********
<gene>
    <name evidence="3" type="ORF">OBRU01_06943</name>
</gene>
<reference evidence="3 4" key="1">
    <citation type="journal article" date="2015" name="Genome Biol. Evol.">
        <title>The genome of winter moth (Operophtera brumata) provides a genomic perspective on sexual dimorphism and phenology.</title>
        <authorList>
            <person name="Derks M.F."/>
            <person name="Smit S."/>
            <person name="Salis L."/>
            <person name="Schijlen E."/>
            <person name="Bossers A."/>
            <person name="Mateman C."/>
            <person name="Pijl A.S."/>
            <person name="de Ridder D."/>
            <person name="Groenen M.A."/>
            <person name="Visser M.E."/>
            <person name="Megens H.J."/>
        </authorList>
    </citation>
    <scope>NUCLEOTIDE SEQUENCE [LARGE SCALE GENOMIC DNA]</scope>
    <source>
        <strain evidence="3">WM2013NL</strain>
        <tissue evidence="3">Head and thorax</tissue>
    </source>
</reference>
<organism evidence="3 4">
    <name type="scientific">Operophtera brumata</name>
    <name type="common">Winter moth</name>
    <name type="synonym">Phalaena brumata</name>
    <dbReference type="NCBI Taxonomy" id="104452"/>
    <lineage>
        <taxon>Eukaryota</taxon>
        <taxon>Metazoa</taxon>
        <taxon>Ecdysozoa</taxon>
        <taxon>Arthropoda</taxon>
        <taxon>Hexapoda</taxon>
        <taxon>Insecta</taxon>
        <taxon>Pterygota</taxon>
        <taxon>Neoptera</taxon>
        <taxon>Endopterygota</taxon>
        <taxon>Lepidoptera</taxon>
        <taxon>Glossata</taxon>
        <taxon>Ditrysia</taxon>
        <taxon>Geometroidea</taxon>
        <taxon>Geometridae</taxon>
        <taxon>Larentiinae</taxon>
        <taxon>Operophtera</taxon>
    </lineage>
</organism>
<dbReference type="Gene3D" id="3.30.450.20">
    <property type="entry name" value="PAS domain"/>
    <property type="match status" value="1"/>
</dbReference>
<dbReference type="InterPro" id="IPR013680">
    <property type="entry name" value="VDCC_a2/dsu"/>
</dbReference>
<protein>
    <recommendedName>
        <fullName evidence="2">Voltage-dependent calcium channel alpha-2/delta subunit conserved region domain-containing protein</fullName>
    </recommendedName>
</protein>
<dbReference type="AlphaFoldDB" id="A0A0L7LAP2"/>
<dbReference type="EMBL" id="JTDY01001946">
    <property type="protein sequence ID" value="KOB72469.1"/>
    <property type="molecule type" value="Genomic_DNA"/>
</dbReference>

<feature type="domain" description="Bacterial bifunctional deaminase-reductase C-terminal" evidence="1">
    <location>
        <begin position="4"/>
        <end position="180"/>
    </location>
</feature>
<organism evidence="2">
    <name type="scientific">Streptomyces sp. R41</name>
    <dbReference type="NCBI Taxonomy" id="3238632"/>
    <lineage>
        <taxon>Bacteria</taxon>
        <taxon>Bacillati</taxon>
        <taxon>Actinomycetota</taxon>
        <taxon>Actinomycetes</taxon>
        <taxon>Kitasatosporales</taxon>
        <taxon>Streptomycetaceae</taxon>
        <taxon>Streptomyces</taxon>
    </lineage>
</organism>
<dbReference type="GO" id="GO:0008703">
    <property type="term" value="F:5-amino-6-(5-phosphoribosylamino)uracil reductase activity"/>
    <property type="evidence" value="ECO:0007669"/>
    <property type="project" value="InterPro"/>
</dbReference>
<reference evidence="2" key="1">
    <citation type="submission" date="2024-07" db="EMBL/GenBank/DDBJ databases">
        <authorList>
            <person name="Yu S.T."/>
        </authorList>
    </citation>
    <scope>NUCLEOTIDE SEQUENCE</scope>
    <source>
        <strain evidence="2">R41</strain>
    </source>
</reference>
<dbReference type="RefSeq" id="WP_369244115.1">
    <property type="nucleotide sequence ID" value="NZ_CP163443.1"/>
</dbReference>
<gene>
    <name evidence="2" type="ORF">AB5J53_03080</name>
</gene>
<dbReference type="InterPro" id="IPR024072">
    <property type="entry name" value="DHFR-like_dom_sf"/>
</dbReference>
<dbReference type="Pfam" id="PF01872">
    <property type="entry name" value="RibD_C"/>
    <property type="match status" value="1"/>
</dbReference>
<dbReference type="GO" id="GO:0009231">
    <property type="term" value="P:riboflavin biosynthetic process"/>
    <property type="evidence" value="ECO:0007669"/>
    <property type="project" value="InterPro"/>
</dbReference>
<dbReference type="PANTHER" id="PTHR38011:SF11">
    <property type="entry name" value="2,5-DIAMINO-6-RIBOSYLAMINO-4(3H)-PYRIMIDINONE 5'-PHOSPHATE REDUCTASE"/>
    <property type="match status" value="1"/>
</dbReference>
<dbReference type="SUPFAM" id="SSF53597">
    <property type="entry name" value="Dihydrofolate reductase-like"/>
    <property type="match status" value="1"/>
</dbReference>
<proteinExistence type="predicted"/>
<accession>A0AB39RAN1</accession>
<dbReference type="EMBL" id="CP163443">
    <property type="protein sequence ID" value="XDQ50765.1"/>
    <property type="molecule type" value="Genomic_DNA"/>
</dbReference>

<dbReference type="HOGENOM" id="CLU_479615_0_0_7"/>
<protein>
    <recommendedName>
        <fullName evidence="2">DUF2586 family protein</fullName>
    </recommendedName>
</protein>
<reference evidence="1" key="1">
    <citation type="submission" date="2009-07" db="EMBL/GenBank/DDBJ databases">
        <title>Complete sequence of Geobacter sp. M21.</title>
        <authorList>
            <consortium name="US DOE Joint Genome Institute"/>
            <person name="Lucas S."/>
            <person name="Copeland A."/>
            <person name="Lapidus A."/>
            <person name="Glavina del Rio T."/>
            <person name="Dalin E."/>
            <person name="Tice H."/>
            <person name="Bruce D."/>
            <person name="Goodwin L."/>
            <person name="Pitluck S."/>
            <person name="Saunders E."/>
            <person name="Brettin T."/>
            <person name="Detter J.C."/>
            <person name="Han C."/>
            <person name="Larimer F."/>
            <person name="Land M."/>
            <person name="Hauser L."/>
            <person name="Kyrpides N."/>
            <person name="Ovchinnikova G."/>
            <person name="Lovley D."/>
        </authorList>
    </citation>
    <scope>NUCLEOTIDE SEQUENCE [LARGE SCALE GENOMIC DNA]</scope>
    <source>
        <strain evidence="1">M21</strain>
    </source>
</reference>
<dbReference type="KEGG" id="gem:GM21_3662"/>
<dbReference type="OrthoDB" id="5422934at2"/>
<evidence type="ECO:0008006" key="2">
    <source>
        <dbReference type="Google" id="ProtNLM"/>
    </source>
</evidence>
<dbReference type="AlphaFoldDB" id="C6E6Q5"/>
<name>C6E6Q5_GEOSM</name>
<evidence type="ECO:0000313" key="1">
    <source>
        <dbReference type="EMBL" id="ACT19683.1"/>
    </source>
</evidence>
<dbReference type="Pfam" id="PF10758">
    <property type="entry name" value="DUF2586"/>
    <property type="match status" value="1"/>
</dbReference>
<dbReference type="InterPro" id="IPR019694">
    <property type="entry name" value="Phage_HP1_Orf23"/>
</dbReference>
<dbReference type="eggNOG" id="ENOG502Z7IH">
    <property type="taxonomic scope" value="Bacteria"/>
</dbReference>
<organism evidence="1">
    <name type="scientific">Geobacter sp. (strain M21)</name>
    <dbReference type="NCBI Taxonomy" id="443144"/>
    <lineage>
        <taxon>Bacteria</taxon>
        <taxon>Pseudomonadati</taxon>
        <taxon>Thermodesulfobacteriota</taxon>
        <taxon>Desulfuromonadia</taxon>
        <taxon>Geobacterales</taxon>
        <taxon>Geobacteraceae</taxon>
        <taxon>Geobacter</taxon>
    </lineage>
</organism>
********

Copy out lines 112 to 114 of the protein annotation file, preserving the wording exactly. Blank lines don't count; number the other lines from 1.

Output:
<dbReference type="Pfam" id="PF01872">
    <property type="entry name" value="RibD_C"/>
    <property type="match status" value="1"/>